New York taxi collection

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Anybody who sees John Bell’s four taxis lined up in their yellow paint and chequered decals might recognise them from the 1970s sit-com Taxi and the 1976 Robert De Niro film Taxi Driver. A New York taxi is not just recognisable, its iconic colour and silhouette evokes Times Square, Brooklyn Bridge and the Statue of Liberty.

Yet not one of John Bell’s New York cabs has ever carried a passenger across Manhattan, or anywhere else in the Big Apple.

While John’s cars were made by the Checker Motors Corporation of Kalamazoo, Michigan, they were delivered straight to private owners in the US. Plenty of everyday motorists were keen to get their hands on a Checker, possibly because they figured that if the car could withstand years of pummelling by New York’s uncaring cabbies, they would last.

“A lot of people bought them as family cars,” John said. “They were never that popular, though; they were too big and bulky. They even tried them as police cars, but the police hated them. But privately owned ones were the only option for me because any that were cabs originally (the Marathon model was built by Checker from 1958 until 1982) have all been driven into the ground.”

Once John had started buying the Checkers, he began converting them to taxi specification, starting with the yellow paint and ending with the authentic taxi meters, stripes and even the light on the roof.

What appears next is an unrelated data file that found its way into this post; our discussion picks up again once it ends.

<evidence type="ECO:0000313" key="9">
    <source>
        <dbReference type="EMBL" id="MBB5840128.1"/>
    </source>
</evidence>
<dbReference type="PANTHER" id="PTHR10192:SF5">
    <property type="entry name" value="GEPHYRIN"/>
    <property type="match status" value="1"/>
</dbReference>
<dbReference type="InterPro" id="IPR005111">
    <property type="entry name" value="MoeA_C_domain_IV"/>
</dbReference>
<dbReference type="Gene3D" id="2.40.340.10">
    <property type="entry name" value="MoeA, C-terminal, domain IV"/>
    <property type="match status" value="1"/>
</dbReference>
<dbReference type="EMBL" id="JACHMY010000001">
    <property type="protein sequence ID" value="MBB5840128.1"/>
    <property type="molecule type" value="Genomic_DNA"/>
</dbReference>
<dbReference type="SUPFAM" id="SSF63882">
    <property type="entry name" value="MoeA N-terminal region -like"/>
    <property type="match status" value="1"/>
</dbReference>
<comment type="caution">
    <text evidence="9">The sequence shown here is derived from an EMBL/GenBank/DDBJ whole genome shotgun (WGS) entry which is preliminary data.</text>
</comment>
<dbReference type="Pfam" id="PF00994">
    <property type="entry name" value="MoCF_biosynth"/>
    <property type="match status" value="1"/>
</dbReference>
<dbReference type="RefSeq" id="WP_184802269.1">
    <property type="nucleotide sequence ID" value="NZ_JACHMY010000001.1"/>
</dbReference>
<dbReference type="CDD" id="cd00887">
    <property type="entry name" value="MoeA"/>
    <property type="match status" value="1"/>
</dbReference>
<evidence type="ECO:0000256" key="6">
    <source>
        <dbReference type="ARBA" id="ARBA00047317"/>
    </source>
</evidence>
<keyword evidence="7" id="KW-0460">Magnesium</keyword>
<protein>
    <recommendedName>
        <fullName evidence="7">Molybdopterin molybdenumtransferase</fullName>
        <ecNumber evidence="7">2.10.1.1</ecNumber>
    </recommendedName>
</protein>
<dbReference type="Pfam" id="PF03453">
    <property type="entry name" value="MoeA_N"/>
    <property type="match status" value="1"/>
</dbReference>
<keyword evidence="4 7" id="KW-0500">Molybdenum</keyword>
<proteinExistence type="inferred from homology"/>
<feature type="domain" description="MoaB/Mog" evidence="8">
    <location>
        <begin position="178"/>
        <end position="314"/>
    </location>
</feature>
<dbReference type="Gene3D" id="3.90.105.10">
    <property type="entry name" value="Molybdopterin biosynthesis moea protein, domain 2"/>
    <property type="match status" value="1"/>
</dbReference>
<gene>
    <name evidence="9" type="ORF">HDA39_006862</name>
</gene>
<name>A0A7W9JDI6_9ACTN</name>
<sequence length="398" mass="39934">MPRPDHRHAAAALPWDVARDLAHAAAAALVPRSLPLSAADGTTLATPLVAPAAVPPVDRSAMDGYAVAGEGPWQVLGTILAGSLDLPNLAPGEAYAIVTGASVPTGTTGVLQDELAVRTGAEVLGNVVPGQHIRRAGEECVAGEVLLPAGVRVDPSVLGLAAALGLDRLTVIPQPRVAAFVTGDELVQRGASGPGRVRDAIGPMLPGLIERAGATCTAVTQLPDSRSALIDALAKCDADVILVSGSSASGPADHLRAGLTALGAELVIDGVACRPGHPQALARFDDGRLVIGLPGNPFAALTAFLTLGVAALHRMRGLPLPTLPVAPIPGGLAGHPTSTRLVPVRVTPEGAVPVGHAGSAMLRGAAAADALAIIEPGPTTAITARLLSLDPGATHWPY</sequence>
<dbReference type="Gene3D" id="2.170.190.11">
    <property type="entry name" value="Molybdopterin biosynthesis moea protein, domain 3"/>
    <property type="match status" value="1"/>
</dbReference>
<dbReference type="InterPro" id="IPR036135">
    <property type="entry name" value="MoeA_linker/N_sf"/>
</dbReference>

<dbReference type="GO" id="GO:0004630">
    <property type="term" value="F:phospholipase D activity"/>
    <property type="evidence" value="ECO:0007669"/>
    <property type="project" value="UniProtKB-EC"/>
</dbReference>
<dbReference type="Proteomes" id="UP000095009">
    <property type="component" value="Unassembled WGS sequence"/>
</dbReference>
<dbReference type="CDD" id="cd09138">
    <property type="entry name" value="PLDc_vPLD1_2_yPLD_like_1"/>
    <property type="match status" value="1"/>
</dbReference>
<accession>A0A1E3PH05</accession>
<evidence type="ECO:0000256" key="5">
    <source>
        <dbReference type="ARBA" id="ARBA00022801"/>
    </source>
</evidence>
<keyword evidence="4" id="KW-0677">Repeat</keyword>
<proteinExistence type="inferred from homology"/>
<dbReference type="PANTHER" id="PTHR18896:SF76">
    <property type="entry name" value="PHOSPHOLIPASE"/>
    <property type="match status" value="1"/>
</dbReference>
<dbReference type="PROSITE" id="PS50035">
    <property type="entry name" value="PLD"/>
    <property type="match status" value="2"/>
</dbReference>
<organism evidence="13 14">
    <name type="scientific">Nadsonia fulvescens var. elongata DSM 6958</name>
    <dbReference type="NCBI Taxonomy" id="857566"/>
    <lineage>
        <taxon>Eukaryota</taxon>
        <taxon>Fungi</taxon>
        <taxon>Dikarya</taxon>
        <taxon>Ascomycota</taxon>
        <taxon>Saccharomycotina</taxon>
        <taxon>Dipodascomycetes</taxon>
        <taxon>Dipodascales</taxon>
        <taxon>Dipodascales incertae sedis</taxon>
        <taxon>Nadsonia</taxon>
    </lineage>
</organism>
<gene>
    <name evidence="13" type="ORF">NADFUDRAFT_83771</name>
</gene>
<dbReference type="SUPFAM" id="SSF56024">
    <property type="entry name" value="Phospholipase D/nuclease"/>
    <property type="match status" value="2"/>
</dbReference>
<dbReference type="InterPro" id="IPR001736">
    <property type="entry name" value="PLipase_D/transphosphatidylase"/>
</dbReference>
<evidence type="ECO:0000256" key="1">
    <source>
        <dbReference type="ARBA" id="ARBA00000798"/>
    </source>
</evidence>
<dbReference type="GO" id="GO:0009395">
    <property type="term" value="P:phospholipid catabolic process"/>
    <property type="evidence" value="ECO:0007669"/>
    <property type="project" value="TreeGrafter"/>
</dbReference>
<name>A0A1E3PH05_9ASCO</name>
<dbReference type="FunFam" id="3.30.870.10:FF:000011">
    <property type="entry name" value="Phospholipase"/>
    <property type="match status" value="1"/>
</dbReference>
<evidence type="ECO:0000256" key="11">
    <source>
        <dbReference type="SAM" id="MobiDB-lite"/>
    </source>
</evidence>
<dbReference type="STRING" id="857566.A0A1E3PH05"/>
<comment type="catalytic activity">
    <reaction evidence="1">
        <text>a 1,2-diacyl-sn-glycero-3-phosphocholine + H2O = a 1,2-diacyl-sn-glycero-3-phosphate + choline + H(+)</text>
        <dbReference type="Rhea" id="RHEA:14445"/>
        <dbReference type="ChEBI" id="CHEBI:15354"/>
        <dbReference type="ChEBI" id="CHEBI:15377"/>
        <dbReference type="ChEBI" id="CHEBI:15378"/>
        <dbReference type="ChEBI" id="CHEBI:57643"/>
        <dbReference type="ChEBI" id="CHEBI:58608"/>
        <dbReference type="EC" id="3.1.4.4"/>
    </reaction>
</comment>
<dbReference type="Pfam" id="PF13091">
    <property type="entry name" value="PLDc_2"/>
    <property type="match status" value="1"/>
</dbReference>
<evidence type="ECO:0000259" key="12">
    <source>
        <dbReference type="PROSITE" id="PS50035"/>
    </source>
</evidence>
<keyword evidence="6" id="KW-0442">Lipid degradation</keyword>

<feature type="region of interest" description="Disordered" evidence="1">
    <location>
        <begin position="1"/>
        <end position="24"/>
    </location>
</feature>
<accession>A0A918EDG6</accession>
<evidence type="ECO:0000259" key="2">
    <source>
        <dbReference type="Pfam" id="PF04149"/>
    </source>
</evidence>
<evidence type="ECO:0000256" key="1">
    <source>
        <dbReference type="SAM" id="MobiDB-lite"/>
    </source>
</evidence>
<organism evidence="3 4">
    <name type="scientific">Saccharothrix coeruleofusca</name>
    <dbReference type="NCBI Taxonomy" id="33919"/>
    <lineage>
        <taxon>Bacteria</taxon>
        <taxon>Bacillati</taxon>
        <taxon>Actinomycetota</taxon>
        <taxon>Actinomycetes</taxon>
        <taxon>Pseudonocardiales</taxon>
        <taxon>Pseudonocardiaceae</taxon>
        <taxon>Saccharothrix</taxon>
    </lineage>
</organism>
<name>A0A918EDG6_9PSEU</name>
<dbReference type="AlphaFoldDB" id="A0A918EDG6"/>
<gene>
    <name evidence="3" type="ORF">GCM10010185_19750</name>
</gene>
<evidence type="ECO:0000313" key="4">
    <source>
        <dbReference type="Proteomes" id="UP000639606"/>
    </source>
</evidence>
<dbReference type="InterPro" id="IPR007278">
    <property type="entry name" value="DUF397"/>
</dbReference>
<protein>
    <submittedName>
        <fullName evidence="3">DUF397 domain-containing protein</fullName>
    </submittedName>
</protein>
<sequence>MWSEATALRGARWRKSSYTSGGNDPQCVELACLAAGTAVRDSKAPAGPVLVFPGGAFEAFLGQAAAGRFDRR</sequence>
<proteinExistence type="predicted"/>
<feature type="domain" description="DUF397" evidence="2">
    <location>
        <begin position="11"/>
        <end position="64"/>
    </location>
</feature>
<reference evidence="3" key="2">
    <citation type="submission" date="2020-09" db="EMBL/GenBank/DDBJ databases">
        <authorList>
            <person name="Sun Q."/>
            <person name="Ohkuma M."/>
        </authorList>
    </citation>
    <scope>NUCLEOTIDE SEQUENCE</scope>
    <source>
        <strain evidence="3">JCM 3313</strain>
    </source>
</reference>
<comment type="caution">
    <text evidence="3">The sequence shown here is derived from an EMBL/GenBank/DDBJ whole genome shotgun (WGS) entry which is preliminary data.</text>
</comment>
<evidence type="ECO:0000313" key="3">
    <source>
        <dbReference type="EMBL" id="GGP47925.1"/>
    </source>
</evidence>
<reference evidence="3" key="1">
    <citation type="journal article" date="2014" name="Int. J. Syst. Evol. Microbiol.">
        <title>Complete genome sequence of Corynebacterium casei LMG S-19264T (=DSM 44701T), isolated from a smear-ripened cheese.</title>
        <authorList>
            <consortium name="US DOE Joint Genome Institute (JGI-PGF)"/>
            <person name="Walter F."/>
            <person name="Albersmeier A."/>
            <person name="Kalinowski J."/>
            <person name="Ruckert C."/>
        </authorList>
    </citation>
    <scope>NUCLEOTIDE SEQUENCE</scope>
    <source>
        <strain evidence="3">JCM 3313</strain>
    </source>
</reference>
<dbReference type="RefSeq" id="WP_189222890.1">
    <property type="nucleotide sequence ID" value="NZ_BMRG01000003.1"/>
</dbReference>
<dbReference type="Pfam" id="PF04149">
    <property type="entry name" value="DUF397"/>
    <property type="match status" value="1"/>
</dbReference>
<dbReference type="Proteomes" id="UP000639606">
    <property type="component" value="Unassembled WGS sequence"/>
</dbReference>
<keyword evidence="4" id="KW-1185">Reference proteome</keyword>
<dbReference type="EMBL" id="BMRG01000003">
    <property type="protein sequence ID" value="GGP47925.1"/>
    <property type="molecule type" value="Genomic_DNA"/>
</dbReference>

Online auction sites have been his saviour. Nowadays, John’s New York taxis are used as wedding cars, so don’t be surprised if you see one or two around Melbourne.

For John, the For Hire light was switched on inside his head about three years ago. Within a few days of the idea forming, he owned his first Checker, a 1964 model he bought from the original owner in Texas.

The collection soon grew, with a 1978 model and then a pair of 1981 versions, including a one-owner model that had been the company car for Sun Records in Tennessee. Sun Records discovered and first recorded greats such as Elvis Presley, Johnny Cash, Roy Orbison and Jerry Lee Lewis.

But for John, it’s not just about the income from a flourishing car-hire business. “Nobody else here had one,” is his first explanation. But scratch deeper and it’s clear that John simply likes the feel-good factor these cars bring.

“I parked one in town a while back and before you knew it, it had a crowd around it. I just stood back and watched. I got a real buzz out of that.”

A Checker cab from John Bell's taxi collection
John Bell in his checkercab
Checker cab logo
Checker cabs displayed logo
John Bell with his checkercab
New York City Taxi licence
Written by David Morley, Photos Cormac Hanraham
June 01, 2015